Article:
Milestone #1 (15 points) Goal: Build an index and a basic retrieval component By basic retrieval component; we mean that at this point you just need to be able to query your index for links (The query can be as simple as single word at this point). These links do not need to be accurate/ranked. We will cover ranking in the next milestone. At least the following queries should be used to test your retrieval: 1 – Informatics 2 – Mondego 3 – Irvine 4 – artificial intelligence 5 – computer science Note: query 4 and 5 are for milestone #2 Deliverables: Submit a report (pdf) in Canvas with the following content:

1. A table with assorted numbers pertaining to your index. It should have, at least the number of documents, the number of [unique] words, and the total size (in KB) of your index on disk.

2. Number of URLs retrieved for each of the queries above and listing the first 20 URLS for each query

Evaluation criteria:

● Was the report submitted on time?

 ● Are the reported numbers plausible?

 ● Are the reported URLs plausible?

Milestone #2 (45 points and 6 pts Goal: complete search engine Deliverables:

● Submit a zip file containing all the artifacts/programs you wrote for your search ● A live demonstration of your search engine

Evaluation criteria:

– Does your program work as expected of search engines? – How general are the heuristics that you employed to improve the retrieval? – How complete is the UI? (e.g. links to the actual pages, snippets, etc.)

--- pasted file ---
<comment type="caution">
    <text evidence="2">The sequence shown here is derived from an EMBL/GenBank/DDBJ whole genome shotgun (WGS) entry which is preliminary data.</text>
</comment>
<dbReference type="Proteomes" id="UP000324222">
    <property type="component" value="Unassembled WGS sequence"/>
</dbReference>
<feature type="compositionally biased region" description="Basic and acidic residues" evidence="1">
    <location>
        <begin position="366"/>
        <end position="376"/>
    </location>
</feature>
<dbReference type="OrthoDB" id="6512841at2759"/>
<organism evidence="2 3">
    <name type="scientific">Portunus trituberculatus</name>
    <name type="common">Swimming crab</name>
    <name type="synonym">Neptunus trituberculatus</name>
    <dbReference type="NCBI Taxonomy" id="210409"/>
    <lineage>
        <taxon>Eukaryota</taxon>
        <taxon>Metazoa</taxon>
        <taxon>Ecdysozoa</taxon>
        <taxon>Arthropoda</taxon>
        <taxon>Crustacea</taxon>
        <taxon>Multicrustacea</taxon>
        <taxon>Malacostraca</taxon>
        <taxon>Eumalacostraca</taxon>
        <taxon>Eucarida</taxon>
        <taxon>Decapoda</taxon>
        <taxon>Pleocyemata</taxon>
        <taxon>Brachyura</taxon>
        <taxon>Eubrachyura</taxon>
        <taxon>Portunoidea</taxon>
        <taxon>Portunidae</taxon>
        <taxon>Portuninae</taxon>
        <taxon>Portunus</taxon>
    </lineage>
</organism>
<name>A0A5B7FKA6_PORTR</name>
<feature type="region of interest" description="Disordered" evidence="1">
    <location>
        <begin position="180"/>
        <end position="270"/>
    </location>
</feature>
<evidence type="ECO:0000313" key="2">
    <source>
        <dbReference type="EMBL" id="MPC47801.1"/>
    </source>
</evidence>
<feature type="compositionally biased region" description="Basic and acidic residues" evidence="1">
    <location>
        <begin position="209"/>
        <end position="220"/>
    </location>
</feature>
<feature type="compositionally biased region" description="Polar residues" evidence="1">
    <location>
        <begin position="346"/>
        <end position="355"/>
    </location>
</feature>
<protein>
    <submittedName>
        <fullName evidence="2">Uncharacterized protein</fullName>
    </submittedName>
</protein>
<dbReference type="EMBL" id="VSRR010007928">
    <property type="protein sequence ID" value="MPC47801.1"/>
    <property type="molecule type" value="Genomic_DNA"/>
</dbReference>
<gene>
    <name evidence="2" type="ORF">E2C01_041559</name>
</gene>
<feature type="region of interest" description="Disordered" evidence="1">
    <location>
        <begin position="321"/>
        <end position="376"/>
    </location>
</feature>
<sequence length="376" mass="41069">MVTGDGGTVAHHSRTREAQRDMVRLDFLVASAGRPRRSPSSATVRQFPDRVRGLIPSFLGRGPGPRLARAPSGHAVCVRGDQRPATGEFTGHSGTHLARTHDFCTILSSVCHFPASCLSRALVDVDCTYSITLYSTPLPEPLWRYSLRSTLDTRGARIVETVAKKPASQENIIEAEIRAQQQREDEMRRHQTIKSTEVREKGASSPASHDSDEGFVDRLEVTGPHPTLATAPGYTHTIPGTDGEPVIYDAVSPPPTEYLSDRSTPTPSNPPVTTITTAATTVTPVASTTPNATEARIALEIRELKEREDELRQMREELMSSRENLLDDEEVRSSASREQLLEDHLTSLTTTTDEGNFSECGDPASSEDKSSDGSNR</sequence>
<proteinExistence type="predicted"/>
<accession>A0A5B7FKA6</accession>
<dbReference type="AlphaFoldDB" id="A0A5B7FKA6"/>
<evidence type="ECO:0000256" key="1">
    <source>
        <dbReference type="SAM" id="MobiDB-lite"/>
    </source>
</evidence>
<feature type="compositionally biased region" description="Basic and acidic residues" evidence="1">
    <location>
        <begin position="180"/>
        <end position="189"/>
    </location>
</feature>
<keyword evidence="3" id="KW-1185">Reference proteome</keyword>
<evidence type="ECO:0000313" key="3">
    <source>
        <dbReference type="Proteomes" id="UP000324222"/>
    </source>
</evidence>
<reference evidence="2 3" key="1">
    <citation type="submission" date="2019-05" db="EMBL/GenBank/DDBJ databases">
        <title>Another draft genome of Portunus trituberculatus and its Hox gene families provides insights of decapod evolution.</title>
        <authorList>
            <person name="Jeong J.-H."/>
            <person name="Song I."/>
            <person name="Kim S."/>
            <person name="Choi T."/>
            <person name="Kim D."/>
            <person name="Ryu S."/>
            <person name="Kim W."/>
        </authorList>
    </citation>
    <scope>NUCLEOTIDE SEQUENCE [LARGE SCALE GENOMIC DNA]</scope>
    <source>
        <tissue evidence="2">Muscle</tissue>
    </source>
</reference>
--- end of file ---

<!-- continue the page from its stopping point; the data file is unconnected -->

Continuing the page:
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– Do you demonstrate in-depth knowledge of how your search engine works? Are you able to answer detailed questions pertaining to any aspect of its implementation?

Additional Information: Understanding the data dump: In Assignment-2, crawlers of all the groups collectively crawled 37,497 URLs. We collected these URLS and are providing them to you as ‘webpages_clean.zip’ file. This zip file contains the following:

1. bookkeeping.json 2. bookkeeping.tsv 3. Folders 0 to 74

Folders: The 37,497 URLs are organized into 75 folders, each folder having 500 files. Every file has the extracted HTML source code of a particular URL. Bookeeping files: bookkeeping.json and bookkeeping.tsv are two different formats of the same file. These files maintain a list of all the URLs that have been crawled. Every URL has an identifier associated with it. This identifier helps locate the HTML code of the URL. The identifier is of the format: “folder_number/file_number” For example, consider the entry on line 13 of bookkeeping.json:

“0/108”: “vision.ics.uci.edu/papers/RamananBK_ICCV_2007”

This means that the HTML code extracted for the link “vision.ics.uci.edu/papers/Ramanan BK_ICCV_2007” is located at folder 0, file number 108. Broken HTML: The HTML source code of the URLs may not be well formed. This means that the code may not necessarily have a pair of opening and closing tags. For example, there might be an open <strong> tag but the associated closing tag </strong> might be missing. The HTML parsers that you will use to parse the documents should be able to handle broken HTML. Hence, as mentioned above, while selecting the parser for your project, please ensure that it can handle broken HTML. Use of libraries: It is strictly not allowed to use libraries that perform the entire task of index creation or ranking for you. Hence, libraries such as Lucene or Elastic Search are not allowed. You may use libraries that help you achieve specific tasks. For example, you can use a tokenizer such as NLTK to tokenize your content. The HTML files